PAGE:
Tragedy: FDR Authorizes Japanese-American Evacuation
President Franklin D. Roosevelt signed executive order 9066 on this day, authorizing the military to declare military zones on the West Coast and to evacuate people. The Order set in motion the evacuation and internment of the Japanese-Americans during World War II. Many Americans regard the treatment of the Japanese-Americans as one of the greatest civil liberties tragedy in American history. The Order, however, did not mention Japanese-Americans specifically, and said nothing about what would become of the people evacuated.
About 120,000 Japanese-Americans were evacuated from the West Coast and detained in Relocation Centers that were, for all practical purposes, concentration camps. The Supreme Court upheld the curfew involving Gordon Hirabayashi, and by extension the constitutionality of the government’s program, in Hirabayashi v. United States, decided on June 21, 1943, and Korematsu v. United States, on December 18, 1944. In the case of Ex parte Endo, also on December 18, 1944, however, the Court ruled that the government could not detain persons it conceded as loyal, a decision that effectively ended the government’s program. After a long campaign for redress, Congress, on August 10, 1988, passed the 1988 Civil Liberties Act, apologizing for the evacuation and internment and providing $20,000 in reparations for each surviving victim.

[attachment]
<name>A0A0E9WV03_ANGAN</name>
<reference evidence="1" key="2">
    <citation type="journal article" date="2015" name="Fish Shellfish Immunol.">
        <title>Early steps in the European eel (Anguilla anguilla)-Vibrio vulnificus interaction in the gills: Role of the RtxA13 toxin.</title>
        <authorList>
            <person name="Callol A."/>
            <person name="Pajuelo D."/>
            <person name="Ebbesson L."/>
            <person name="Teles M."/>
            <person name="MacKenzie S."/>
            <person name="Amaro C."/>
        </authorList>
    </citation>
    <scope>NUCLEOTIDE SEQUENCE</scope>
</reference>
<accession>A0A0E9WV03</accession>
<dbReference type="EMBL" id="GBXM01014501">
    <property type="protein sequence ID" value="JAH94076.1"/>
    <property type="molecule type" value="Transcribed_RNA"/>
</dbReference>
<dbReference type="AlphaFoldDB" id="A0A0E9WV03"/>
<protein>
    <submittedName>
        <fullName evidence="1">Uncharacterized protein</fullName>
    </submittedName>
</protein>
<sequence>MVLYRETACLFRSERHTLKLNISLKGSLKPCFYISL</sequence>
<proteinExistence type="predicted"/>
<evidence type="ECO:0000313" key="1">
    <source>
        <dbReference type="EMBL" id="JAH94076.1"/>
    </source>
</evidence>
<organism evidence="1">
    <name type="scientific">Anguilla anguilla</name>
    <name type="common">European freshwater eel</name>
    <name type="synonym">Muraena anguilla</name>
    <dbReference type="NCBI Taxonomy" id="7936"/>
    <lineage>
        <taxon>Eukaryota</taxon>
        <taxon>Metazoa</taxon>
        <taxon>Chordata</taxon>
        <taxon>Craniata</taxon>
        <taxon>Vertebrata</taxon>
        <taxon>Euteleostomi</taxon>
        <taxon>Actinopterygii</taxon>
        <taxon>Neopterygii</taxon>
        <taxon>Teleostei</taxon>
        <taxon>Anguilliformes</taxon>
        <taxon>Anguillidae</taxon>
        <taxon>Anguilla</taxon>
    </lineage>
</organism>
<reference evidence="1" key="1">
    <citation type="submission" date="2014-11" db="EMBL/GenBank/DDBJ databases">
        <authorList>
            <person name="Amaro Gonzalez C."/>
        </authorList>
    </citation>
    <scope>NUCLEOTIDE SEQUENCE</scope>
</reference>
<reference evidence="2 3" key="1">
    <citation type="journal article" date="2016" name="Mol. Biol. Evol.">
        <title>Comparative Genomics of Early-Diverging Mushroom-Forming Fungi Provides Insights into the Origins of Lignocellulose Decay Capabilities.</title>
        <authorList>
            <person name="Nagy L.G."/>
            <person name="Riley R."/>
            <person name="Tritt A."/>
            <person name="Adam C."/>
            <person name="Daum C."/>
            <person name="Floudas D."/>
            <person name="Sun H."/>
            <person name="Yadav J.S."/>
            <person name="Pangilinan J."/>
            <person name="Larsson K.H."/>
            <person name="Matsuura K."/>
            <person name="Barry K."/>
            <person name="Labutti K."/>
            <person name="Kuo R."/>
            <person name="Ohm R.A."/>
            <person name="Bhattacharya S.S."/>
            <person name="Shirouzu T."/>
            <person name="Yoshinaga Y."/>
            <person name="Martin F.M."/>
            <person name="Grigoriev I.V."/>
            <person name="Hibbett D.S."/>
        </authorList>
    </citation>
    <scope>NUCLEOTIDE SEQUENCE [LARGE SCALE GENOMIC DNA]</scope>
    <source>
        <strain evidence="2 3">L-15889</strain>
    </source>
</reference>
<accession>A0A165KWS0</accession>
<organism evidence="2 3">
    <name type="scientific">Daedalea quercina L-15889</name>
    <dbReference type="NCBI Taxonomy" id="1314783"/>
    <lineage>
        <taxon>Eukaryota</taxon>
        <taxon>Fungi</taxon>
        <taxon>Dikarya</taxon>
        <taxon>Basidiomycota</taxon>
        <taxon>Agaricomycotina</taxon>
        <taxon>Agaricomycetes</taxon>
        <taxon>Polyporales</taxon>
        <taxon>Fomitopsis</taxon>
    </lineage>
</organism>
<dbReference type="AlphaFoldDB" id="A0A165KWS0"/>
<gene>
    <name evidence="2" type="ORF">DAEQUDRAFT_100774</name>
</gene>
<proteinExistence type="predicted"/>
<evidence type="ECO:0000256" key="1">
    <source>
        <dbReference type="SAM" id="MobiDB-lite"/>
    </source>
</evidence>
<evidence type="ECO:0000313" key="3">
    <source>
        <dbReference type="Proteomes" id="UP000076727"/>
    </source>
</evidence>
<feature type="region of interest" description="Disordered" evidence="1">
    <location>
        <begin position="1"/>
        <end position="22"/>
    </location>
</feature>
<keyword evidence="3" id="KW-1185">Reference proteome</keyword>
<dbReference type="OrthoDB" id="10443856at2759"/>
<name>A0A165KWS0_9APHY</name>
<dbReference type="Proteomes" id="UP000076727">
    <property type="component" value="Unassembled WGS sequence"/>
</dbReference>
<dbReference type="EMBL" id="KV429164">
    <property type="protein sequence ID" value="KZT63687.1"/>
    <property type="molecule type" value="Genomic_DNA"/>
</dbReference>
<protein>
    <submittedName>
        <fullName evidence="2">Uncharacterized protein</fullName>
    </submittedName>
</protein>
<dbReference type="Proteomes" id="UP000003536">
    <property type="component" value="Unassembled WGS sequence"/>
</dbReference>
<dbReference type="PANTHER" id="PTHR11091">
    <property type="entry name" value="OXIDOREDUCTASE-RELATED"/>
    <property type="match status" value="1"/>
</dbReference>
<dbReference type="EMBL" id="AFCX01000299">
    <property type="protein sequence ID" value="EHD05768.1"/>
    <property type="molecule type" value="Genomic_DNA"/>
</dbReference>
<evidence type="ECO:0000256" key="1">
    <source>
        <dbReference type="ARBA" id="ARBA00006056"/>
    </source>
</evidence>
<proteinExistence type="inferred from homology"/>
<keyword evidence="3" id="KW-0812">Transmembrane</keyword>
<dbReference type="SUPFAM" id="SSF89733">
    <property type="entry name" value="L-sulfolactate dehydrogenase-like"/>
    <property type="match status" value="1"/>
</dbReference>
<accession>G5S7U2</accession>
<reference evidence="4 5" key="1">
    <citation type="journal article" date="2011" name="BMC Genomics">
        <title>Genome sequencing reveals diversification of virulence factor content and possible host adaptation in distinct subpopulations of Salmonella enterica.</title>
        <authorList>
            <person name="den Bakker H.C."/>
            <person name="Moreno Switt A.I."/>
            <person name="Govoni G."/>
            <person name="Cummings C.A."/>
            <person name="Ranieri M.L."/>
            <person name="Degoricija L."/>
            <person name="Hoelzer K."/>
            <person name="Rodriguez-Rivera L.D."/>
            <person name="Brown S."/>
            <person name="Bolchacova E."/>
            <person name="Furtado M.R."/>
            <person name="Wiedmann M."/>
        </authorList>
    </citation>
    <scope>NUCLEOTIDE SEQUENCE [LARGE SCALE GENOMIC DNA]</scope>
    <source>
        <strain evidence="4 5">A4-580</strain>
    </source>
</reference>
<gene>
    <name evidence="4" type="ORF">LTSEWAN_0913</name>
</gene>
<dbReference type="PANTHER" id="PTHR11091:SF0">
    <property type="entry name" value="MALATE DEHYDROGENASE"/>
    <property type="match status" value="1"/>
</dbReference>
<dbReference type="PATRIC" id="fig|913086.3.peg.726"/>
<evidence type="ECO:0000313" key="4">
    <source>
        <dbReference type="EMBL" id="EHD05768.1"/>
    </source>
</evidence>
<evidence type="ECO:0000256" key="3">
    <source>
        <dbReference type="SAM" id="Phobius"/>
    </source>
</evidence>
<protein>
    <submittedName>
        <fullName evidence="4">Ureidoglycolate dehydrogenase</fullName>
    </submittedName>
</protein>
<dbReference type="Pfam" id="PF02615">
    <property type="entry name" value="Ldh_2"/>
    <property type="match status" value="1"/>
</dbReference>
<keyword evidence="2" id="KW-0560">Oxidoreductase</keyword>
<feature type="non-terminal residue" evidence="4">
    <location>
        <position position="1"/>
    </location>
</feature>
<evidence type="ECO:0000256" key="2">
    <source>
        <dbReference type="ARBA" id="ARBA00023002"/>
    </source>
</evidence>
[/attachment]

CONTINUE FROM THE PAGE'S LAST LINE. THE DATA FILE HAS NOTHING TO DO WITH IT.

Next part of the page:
Read the Order: http://www.presidency.ucsb.edu/ws/print.php?pid=61698
Visit the Japanese-American Museum: http://www.janm.org/
Read: Greg Robinson, By Order of the President: FDR and the Internment of Japanese Americans (2001)
View Dorothea Lange’s Internment Camp Photographs:
Read: Linda Gordon and Gary Y. Okihiro (eds), Impounded: Dorothea Lange and the Censored Images of Japanese American Internment (2008)
View Ansel Adams’s Photographs of Manzanar War Relocation Center in California:
Read Original Documents on the Evacuation and Internment :